BEIRUT (Reuters) - Hundreds of Syrian refugees fled their makeshift camp in north Lebanon after their tents were torched when fighting broke out between local youths and camp residents, aid officials said on Sunday.
At least three people were wounded in the clash on Saturday in the Miniyeh region near the coastal city of Tripoli, which was followed by youths setting the campsite on fire, Lebanon’s state-owned National News Agency said.
Lebanon has seen a rise in tensions between refugees and residents in recent years that humanitarian workers and politicians say have been fuelled by both racism and anger of Lebanese who blame refugees for taking their jobs amid a financial crisis.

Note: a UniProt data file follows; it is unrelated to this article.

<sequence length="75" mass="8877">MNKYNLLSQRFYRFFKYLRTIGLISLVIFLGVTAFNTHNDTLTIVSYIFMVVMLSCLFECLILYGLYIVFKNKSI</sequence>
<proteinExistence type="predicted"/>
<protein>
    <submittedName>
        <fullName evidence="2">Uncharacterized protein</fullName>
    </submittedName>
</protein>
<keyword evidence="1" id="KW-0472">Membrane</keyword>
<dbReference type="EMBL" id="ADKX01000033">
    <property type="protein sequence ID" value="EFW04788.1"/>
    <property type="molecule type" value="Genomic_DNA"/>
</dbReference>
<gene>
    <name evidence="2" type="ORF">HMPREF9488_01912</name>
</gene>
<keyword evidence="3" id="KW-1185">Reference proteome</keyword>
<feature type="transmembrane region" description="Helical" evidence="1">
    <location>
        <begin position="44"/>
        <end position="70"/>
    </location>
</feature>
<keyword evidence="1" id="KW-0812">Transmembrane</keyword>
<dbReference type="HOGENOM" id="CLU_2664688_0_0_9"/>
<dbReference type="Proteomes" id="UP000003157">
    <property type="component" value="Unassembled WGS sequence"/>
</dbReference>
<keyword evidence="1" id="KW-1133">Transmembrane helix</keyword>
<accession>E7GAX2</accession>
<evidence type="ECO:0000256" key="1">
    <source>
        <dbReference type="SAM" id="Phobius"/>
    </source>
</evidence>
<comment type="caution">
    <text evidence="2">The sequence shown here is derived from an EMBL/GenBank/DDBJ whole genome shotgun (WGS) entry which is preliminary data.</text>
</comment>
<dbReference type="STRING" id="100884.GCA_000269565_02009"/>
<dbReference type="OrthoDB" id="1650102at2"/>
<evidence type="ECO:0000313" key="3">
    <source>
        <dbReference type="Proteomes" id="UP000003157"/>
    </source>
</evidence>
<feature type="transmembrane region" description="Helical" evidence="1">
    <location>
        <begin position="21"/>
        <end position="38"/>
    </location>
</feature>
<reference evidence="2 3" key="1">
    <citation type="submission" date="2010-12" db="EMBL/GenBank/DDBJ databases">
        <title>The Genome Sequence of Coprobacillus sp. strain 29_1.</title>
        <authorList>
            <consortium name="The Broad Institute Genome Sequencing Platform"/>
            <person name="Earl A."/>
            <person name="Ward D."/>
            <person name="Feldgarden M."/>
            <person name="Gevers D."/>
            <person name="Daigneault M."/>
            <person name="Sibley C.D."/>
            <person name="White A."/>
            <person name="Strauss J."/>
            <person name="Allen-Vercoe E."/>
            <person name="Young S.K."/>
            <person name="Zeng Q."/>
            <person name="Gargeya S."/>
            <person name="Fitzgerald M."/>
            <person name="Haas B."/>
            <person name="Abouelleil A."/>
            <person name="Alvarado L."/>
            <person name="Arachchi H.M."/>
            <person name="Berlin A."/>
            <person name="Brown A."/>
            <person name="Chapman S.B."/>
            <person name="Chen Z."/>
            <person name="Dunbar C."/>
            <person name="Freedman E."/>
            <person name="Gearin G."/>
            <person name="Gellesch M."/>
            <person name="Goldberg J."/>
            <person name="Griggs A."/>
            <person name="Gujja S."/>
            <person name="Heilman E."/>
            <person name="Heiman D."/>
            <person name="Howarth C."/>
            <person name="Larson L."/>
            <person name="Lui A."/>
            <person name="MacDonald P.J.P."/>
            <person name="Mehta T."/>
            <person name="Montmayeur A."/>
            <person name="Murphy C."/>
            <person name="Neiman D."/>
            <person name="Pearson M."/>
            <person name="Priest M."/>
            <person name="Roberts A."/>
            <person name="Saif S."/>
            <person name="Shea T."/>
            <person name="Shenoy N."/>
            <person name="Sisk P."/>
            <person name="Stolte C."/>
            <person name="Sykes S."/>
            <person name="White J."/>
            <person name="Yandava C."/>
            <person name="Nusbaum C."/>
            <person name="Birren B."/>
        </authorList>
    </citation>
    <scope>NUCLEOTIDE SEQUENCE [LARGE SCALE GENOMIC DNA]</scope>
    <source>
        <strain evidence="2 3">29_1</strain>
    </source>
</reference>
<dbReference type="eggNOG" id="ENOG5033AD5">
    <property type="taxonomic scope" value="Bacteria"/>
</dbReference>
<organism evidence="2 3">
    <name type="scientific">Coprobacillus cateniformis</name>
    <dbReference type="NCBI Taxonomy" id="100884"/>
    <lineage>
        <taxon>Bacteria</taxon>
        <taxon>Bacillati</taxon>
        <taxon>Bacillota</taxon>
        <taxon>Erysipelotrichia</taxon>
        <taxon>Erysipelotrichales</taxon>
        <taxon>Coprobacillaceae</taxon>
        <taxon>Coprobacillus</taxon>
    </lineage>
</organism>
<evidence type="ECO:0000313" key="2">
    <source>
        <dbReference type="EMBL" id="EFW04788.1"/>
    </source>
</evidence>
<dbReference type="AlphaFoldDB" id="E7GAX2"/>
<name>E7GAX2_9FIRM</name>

Lebanon has more than a million Syrian refugees who have fled their homes since the beginning of the Syrian conflict in 2011. Many are migrant workers and a main source of cheap labour for the construction and agriculture sectors.
Damascus urged Lebanon’s judicial authorities and its security forces to “shoulder their responsibility” to ensure its nationals were protected.
“Syria regrets the fire... that led to terrifying its inhabitants and them being deprived of a shelter,” the Syrian foreign ministry said in a statement on state media.
Khaled Kabarra, a U.N. refugee agency (UNHCR) spokesman, said the nearly 400 residents who fled the camp went to other enclosed encampments or found temporary shelter in vacant schools and hotels.
Reporting by Beirut bureau, Writing by Suleiman Al-Khalidi, editing by Louise Heavens and Nick Macfie
Our Standards: The Thomson Reuters Trust Principles.